A Human Laboratory Study of n-Acetylcysteine for Alcohol Use Disorder

Grants and Contracts Details


Alcohol (ALC) use disorder (AUD) is an unrelenting public health concern. Several medications have been approved for treating AUD, but these pharmacotherapies are not widely used, nor are they universally effective or appropriate to use in all AUD patients due to contraindications. To address the continued need to improve AUD treatment, identifying novel AUD pharmacotherapies is a high NIAAA priority. Preclinical studies show that chronic or binge-like ALC administration decreases extracellular glutamate levels, which are then increased during ALC withdrawal. These elevated glutamate levels observed during ALC withdrawal can be reduced with further ALC administration, driving a cycle of heavy ALC use and withdrawal periods that characterize AUD. The changes in glutamate homeostasis that occur during the cycle of chronic ALC intoxication and withdrawal have been attributed to altered glutamate transport (e.g., changes in cystine-glutamate exchanger [xCT] and glial glutamate transporter [GLT-1] expression and function). Normalization of extracellular glutamate levels (i.e., restoration of glutamate homeostasis) through administration of compounds like n-acetylcysteine (NAC), which increase expression of the xCT and GLT-1 following drug exposure, attenuates maladaptive brain changes produced by ALC, as well as ALC self-administration and behavioral sensitization in preclinical models. Preclinical data provide a strong scientific premise for the hypothesis that restoration of glutamate homeostasis is a promising pharmacotherapeutic approach for AUD, yet this research area remains unexamined in prospective clinical studies. The overarching goal of this application is to demonstrate that restoration of glutamate homeostasis with NAC is a viable strategy for treating AUD. This goal will be achieved through the conduct of a rigorous within-subject, placebo-controlled study that has been modeled from previous successfully reverse-engineered human laboratory approaches. This research will demonstrate the initial efficacy, safety and tolerability of NAC for treating AUD. This work will directly translate findings from preclinical research and provide basic science information about the glutamatergic mechanisms underlying the pharmacodynamic effects of ALC in humans. The proposed research will also expand the scope of current AUD treatment research by focusing on glutamate homeostasis, which has strong preclinical evidence supporting its critical role in AUD but remains unstudied in clinical research.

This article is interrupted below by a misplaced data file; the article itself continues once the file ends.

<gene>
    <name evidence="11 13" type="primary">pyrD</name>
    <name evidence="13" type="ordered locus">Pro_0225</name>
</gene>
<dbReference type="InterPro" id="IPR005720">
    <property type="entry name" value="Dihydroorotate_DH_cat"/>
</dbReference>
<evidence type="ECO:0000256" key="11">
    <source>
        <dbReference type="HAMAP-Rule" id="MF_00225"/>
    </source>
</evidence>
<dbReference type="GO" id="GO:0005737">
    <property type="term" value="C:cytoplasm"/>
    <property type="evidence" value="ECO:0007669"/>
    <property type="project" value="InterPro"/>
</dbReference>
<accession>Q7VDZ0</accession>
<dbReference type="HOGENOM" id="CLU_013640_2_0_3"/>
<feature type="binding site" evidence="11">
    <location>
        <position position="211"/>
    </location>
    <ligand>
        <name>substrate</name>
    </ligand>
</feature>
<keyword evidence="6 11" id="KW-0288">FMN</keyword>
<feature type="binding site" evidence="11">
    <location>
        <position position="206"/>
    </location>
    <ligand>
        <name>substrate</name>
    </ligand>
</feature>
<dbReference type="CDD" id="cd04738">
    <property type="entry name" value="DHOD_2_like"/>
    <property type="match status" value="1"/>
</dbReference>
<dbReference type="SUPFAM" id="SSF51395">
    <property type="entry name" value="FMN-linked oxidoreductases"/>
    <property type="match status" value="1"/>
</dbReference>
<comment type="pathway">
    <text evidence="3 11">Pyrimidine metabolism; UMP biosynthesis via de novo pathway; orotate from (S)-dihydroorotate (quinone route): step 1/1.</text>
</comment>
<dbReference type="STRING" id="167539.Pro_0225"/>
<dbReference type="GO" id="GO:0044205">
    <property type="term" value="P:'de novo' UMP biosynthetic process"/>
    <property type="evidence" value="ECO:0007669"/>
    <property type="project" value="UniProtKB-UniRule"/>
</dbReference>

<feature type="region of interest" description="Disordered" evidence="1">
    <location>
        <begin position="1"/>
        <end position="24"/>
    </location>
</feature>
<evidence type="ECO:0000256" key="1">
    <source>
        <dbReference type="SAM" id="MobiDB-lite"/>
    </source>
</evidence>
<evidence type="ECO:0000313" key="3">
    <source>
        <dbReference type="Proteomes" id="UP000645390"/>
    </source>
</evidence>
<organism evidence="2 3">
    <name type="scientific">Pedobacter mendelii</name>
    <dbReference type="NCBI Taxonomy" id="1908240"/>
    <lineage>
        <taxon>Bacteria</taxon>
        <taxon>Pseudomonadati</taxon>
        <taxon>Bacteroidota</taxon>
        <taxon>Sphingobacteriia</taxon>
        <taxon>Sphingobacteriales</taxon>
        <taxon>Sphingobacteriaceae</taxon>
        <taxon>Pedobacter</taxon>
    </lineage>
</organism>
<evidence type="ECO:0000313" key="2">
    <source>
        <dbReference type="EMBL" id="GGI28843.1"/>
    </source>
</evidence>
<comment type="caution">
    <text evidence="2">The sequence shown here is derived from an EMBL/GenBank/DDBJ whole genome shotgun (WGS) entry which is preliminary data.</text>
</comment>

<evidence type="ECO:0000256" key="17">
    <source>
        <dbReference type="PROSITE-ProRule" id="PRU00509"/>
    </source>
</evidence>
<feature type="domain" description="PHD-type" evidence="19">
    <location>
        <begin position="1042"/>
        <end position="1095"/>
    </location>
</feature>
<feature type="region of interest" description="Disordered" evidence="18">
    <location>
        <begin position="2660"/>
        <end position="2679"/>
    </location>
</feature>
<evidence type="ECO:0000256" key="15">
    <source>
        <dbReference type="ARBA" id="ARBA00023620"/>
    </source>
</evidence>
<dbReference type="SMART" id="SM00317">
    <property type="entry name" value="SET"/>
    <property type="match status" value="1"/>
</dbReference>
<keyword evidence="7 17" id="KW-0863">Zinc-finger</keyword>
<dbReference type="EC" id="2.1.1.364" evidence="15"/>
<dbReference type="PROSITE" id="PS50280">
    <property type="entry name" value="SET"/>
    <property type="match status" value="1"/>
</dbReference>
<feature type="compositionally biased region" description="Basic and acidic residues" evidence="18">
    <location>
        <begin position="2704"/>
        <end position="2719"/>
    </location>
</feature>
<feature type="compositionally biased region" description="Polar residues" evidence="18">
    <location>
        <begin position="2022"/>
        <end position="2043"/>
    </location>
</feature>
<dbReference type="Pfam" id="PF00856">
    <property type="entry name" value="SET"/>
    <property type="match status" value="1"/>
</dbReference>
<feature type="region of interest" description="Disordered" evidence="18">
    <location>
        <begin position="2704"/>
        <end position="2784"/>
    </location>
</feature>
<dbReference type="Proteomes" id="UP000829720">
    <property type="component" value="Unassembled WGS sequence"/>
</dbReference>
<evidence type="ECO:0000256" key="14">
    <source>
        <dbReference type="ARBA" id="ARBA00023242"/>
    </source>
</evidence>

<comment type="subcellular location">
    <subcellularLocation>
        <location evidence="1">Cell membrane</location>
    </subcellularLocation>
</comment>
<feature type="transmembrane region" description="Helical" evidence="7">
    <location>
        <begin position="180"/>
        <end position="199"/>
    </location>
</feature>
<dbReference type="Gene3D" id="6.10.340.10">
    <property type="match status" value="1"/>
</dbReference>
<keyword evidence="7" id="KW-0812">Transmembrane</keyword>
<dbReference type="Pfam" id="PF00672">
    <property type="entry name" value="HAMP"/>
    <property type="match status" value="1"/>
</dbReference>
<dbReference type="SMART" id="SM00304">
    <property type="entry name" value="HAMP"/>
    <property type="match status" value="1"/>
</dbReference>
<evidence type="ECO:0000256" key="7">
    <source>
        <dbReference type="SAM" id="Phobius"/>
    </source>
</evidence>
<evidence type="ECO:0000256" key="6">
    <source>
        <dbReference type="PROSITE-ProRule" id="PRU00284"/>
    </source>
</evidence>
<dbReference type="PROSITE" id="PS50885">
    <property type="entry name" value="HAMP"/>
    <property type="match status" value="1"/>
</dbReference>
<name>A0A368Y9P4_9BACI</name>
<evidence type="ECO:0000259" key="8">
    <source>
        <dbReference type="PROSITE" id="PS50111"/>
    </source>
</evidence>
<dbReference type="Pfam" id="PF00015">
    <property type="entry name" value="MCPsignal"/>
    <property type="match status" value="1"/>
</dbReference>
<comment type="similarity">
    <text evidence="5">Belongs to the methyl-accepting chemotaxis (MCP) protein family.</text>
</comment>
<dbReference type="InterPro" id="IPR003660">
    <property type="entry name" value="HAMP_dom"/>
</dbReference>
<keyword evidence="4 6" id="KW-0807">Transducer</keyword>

Effective start/end date9/5/178/31/20


  • National Institute on Alcohol Abuse and Alcoholism: $375,485.00


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